July 31, 2003 at 4:05 p.m.
I'm no expert but I've had my share of tomato problems and the type of weather we have had this summer, I'm sure some of them will appear.
About the time those first tomatoes are beginning to form, a fungal disease called septoria leaf spot begins to infect the lower leaves of your tomato plant. Check the lower leaves for circular spots about 1/8 inch in diameter with a light center and dark margins. Spores produced in these lesions quickly spread up wet plants infecting all green tissue.
The best control for septoria leaf spot is to pinch off and dispose infected leaves when they first appear in mid to late summer, and hope for drier weather. If you planted an early variety, you may be able to harvest some fruit before it becomes a problem. Mulching to keep the soil from splashing onto the plants can help. The cool spring and early summer is ideal for the verticillium wilt. This is a cool season fungal disease that attacks tomatoes, potatoes, eggplants, peppers, strawberries and raspberries. Symptoms first appear on the oldest leaves, which wilt and show marginal yellowing. These areas eventually turn brown and the leaves fall off. A clue that it is verticillium wilt is that the leaves often turn yellow and dry up without any evident wilting beforehand.
Fusarium wilt, on the other hand, is a warm season fungal disease that only attacks tomatoes. As with verticillium wilt, the lower leaves of tomato plants will turn yellow. However, the yellowing is often confined to one side or the other of the midrib. Eventually, the entire plant wilts, yellows and dies.
Another potential tomato problem this summer could be early blight. The symptoms are that the leaves and stems develop large dark spots, with each spot having many narrow, concentric rings. Similar dark sunken blotches also appear on the fruit, usually beginning at the end of the stem. There doesn't seem to be much one can do about preventing the wilt or early blight. You can remove infected leaves or the entire plant to control spreading. If you do remove any part of the plant, destroy it rather than compost it. There may be some home remedies that work or fungicides that may help control the diseases. If they work and are safe, go for it.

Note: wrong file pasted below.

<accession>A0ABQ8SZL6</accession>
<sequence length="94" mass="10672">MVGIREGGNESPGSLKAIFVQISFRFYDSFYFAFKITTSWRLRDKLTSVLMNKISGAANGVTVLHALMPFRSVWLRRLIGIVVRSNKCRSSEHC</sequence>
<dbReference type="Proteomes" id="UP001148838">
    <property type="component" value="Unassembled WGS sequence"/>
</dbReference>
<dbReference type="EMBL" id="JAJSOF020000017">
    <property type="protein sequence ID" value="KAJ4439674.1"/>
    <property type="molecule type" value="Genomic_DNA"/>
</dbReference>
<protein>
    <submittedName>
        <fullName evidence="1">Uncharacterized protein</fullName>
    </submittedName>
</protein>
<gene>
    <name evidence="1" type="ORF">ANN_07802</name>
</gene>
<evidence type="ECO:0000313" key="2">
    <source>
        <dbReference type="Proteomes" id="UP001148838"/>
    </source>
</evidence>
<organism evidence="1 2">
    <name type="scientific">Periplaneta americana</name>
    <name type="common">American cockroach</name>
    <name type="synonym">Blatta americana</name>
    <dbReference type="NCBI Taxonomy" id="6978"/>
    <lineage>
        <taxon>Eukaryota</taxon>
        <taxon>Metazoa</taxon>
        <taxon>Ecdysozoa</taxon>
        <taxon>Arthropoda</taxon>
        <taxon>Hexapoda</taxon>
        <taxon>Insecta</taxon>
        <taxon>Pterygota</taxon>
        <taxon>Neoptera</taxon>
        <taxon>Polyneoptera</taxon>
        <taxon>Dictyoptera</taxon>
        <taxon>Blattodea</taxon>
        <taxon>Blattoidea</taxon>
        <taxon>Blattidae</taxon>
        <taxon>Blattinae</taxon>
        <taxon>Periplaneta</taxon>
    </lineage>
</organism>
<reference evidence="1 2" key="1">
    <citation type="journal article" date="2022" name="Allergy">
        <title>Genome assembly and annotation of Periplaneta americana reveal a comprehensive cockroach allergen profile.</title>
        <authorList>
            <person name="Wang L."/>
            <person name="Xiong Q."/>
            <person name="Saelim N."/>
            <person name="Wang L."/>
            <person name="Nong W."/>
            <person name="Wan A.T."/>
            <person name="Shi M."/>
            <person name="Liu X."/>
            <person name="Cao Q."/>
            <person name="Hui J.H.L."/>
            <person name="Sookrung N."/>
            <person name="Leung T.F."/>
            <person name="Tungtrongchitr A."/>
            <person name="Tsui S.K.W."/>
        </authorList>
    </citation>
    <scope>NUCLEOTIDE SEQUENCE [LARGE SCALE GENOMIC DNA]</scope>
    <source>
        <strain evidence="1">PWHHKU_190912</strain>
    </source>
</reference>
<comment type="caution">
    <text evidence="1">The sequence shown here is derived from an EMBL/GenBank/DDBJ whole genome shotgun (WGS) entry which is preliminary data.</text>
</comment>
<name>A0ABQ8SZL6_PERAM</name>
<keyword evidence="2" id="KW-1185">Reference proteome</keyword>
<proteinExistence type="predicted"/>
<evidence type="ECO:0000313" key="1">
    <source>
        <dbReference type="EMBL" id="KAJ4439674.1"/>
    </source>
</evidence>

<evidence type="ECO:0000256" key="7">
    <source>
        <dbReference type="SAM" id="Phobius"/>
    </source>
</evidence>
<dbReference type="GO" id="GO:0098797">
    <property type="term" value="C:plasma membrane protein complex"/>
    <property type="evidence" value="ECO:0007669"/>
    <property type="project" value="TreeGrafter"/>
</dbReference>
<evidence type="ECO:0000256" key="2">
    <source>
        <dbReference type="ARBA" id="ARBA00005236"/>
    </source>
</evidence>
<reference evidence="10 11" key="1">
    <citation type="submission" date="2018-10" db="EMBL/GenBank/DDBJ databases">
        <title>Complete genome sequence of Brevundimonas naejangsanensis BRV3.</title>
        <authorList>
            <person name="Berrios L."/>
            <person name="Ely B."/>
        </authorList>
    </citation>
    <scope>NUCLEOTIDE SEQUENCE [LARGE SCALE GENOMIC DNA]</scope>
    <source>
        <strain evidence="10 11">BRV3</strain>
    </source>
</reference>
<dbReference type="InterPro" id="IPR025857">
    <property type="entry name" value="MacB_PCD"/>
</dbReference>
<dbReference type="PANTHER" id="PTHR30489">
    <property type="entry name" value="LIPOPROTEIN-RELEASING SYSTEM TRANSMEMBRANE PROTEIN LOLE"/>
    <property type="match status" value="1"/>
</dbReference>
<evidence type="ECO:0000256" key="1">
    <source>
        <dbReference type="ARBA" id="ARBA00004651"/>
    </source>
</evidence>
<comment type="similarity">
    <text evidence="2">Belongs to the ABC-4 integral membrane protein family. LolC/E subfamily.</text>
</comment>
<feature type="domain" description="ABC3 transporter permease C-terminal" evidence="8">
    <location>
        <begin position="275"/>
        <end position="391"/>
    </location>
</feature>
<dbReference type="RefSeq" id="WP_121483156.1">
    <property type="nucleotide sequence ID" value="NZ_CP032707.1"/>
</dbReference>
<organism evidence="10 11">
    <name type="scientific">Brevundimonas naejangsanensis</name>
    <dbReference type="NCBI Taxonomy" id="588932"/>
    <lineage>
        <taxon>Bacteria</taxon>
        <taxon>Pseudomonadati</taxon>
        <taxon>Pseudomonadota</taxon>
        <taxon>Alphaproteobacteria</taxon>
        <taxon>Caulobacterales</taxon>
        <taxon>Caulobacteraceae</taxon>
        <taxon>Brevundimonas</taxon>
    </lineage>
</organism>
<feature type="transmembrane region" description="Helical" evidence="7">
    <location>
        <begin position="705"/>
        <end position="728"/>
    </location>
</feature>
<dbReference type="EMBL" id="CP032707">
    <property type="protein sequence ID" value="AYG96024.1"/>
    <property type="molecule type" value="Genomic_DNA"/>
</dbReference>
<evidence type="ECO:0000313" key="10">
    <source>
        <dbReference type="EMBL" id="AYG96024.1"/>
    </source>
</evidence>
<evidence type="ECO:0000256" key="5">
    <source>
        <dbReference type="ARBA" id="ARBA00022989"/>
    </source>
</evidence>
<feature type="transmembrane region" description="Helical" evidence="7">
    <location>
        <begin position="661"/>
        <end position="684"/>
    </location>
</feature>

If you get through the summer without these diseases, you still may have to deal with late blight. You may have read about the Irish Potato Famine in the 1840's. Well, that is the same blight that attacks our tomatoes. There have been some blight-resistant potatoes developed but so far that is not the case for tomatoes, at least for the late blight. Although late blight can occur at any time during the growing season, it is more likely to be seen in late summer or early autumn. Under favorable conditions, which are cool, rainy weather, this disease can spread quite rapidly and can destroy plants in a few days.
Fruits infected by late blight show gray/green water soaked spots. A white cottony fungus develops on the fruit during wet conditions. The best control is to remove infected area or the entire plant and keep the plants dry with good air flow. Again, if you can find a good, safe, fungicide, use it.
I have given symptoms of tomato diseases, in this piece, with very few answers. Nobody asks me the question I know the answer to concerning tomatoes. The question is: Are tomatoes a fruit or a vegetable? The Supreme Court ruled that tomatoes are a vegetable. It was based on the fact that they are more likely served with dinner and also fruits generally grow on woody plants.